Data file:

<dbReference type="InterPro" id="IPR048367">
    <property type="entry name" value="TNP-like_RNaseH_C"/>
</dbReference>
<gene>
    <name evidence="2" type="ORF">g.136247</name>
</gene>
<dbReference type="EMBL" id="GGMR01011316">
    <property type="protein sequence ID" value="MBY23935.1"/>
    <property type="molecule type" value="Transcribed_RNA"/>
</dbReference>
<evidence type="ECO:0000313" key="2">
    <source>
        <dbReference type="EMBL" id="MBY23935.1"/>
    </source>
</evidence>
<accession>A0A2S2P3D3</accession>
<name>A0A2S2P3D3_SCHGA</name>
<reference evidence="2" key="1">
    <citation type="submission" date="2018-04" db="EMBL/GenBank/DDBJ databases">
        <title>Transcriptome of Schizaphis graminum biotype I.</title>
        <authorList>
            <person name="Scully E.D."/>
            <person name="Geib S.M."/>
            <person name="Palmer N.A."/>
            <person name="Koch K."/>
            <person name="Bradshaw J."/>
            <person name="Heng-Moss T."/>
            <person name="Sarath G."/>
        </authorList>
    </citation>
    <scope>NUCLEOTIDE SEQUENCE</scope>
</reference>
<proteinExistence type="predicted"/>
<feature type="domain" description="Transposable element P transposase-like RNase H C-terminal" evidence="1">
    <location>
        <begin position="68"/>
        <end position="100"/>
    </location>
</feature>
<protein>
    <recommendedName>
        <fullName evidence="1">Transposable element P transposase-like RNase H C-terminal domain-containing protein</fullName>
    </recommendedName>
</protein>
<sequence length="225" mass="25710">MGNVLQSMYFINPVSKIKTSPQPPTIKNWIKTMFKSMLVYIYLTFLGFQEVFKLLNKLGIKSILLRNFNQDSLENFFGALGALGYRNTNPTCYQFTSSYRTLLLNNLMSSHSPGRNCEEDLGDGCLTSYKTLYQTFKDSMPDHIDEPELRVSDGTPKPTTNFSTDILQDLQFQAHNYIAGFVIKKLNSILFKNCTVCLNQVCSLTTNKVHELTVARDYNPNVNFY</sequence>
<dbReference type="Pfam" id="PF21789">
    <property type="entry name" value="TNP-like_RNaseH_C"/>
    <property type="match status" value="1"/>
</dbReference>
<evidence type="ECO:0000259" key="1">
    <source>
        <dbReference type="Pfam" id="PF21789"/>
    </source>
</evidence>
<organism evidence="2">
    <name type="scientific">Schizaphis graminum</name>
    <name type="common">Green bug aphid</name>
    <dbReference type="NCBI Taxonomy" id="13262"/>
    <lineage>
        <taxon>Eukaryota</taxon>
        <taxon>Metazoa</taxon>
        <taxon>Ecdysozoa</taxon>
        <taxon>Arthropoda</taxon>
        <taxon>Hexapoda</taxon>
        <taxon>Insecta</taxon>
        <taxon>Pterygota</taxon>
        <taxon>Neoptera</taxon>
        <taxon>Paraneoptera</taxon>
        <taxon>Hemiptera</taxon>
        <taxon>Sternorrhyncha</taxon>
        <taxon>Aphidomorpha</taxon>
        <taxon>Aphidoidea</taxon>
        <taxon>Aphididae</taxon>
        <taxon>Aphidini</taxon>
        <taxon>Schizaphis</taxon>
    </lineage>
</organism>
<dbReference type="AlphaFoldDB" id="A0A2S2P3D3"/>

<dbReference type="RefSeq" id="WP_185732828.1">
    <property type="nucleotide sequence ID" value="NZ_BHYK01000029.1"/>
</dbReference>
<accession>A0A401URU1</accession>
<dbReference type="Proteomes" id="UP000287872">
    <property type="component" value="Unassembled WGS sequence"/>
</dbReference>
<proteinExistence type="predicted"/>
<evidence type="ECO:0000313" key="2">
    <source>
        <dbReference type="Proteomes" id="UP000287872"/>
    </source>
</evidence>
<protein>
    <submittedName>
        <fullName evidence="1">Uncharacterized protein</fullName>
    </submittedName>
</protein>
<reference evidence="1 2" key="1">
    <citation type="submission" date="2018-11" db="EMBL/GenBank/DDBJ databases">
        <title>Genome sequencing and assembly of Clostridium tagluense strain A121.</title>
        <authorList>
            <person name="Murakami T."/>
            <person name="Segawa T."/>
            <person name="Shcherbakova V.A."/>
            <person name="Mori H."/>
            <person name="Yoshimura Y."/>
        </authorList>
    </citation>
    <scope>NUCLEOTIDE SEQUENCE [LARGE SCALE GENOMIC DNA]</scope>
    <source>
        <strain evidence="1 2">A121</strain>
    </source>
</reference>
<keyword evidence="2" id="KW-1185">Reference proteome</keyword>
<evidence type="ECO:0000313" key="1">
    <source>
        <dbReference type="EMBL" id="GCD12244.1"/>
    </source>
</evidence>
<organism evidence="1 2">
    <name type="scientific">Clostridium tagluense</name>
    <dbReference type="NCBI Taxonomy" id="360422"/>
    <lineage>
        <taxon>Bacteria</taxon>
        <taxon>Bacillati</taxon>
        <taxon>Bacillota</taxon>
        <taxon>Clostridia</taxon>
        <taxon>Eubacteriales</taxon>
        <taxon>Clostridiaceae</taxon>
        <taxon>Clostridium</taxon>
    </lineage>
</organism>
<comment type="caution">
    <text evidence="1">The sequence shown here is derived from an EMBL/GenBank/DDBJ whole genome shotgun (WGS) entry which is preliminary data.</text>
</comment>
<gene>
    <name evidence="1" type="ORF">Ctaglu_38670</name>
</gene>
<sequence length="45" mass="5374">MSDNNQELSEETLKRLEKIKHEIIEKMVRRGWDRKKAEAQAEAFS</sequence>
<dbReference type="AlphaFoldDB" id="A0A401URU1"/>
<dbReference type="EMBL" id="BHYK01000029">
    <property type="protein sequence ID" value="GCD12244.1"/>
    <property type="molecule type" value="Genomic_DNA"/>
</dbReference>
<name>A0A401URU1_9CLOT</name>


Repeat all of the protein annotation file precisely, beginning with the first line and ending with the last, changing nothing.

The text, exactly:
<dbReference type="InterPro" id="IPR048367">
    <property type="entry name" value="TNP-like_RNaseH_C"/>
</dbReference>
<gene>
    <name evidence="2" type="ORF">g.136247</name>
</gene>
<dbReference type="EMBL" id="GGMR01011316">
    <property type="protein sequence ID" value="MBY23935.1"/>
    <property type="molecule type" value="Transcribed_RNA"/>
</dbReference>
<evidence type="ECO:0000313" key="2">
    <source>
        <dbReference type="EMBL" id="MBY23935.1"/>
    </source>
</evidence>
<accession>A0A2S2P3D3</accession>
<name>A0A2S2P3D3_SCHGA</name>
<reference evidence="2" key="1">
    <citation type="submission" date="2018-04" db="EMBL/GenBank/DDBJ databases">
        <title>Transcriptome of Schizaphis graminum biotype I.</title>
        <authorList>
            <person name="Scully E.D."/>
            <person name="Geib S.M."/>
            <person name="Palmer N.A."/>
            <person name="Koch K."/>
            <person name="Bradshaw J."/>
            <person name="Heng-Moss T."/>
            <person name="Sarath G."/>
        </authorList>
    </citation>
    <scope>NUCLEOTIDE SEQUENCE</scope>
</reference>
<proteinExistence type="predicted"/>
<feature type="domain" description="Transposable element P transposase-like RNase H C-terminal" evidence="1">
    <location>
        <begin position="68"/>
        <end position="100"/>
    </location>
</feature>
<protein>
    <recommendedName>
        <fullName evidence="1">Transposable element P transposase-like RNase H C-terminal domain-containing protein</fullName>
    </recommendedName>
</protein>
<sequence length="225" mass="25710">MGNVLQSMYFINPVSKIKTSPQPPTIKNWIKTMFKSMLVYIYLTFLGFQEVFKLLNKLGIKSILLRNFNQDSLENFFGALGALGYRNTNPTCYQFTSSYRTLLLNNLMSSHSPGRNCEEDLGDGCLTSYKTLYQTFKDSMPDHIDEPELRVSDGTPKPTTNFSTDILQDLQFQAHNYIAGFVIKKLNSILFKNCTVCLNQVCSLTTNKVHELTVARDYNPNVNFY</sequence>
<dbReference type="Pfam" id="PF21789">
    <property type="entry name" value="TNP-like_RNaseH_C"/>
    <property type="match status" value="1"/>
</dbReference>
<evidence type="ECO:0000259" key="1">
    <source>
        <dbReference type="Pfam" id="PF21789"/>
    </source>
</evidence>
<organism evidence="2">
    <name type="scientific">Schizaphis graminum</name>
    <name type="common">Green bug aphid</name>
    <dbReference type="NCBI Taxonomy" id="13262"/>
    <lineage>
        <taxon>Eukaryota</taxon>
        <taxon>Metazoa</taxon>
        <taxon>Ecdysozoa</taxon>
        <taxon>Arthropoda</taxon>
        <taxon>Hexapoda</taxon>
        <taxon>Insecta</taxon>
        <taxon>Pterygota</taxon>
        <taxon>Neoptera</taxon>
        <taxon>Paraneoptera</taxon>
        <taxon>Hemiptera</taxon>
        <taxon>Sternorrhyncha</taxon>
        <taxon>Aphidomorpha</taxon>
        <taxon>Aphidoidea</taxon>
        <taxon>Aphididae</taxon>
        <taxon>Aphidini</taxon>
        <taxon>Schizaphis</taxon>
    </lineage>
</organism>
<dbReference type="AlphaFoldDB" id="A0A2S2P3D3"/>

<dbReference type="RefSeq" id="WP_185732828.1">
    <property type="nucleotide sequence ID" value="NZ_BHYK01000029.1"/>
</dbReference>
<accession>A0A401URU1</accession>
<dbReference type="Proteomes" id="UP000287872">
    <property type="component" value="Unassembled WGS sequence"/>
</dbReference>
<proteinExistence type="predicted"/>
<evidence type="ECO:0000313" key="2">
    <source>
        <dbReference type="Proteomes" id="UP000287872"/>
    </source>
</evidence>
<protein>
    <submittedName>
        <fullName evidence="1">Uncharacterized protein</fullName>
    </submittedName>
</protein>
<reference evidence="1 2" key="1">
    <citation type="submission" date="2018-11" db="EMBL/GenBank/DDBJ databases">
        <title>Genome sequencing and assembly of Clostridium tagluense strain A121.</title>
        <authorList>
            <person name="Murakami T."/>
            <person name="Segawa T."/>
            <person name="Shcherbakova V.A."/>
            <person name="Mori H."/>
            <person name="Yoshimura Y."/>
        </authorList>
    </citation>
    <scope>NUCLEOTIDE SEQUENCE [LARGE SCALE GENOMIC DNA]</scope>
    <source>
        <strain evidence="1 2">A121</strain>
    </source>
</reference>
<keyword evidence="2" id="KW-1185">Reference proteome</keyword>
<evidence type="ECO:0000313" key="1">
    <source>
        <dbReference type="EMBL" id="GCD12244.1"/>
    </source>
</evidence>
<organism evidence="1 2">
    <name type="scientific">Clostridium tagluense</name>
    <dbReference type="NCBI Taxonomy" id="360422"/>
    <lineage>
        <taxon>Bacteria</taxon>
        <taxon>Bacillati</taxon>
        <taxon>Bacillota</taxon>
        <taxon>Clostridia</taxon>
        <taxon>Eubacteriales</taxon>
        <taxon>Clostridiaceae</taxon>
        <taxon>Clostridium</taxon>
    </lineage>
</organism>
<comment type="caution">
    <text evidence="1">The sequence shown here is derived from an EMBL/GenBank/DDBJ whole genome shotgun (WGS) entry which is preliminary data.</text>
</comment>
<gene>
    <name evidence="1" type="ORF">Ctaglu_38670</name>
</gene>
<sequence length="45" mass="5374">MSDNNQELSEETLKRLEKIKHEIIEKMVRRGWDRKKAEAQAEAFS</sequence>
<dbReference type="AlphaFoldDB" id="A0A401URU1"/>
<dbReference type="EMBL" id="BHYK01000029">
    <property type="protein sequence ID" value="GCD12244.1"/>
    <property type="molecule type" value="Genomic_DNA"/>
</dbReference>
<name>A0A401URU1_9CLOT</name>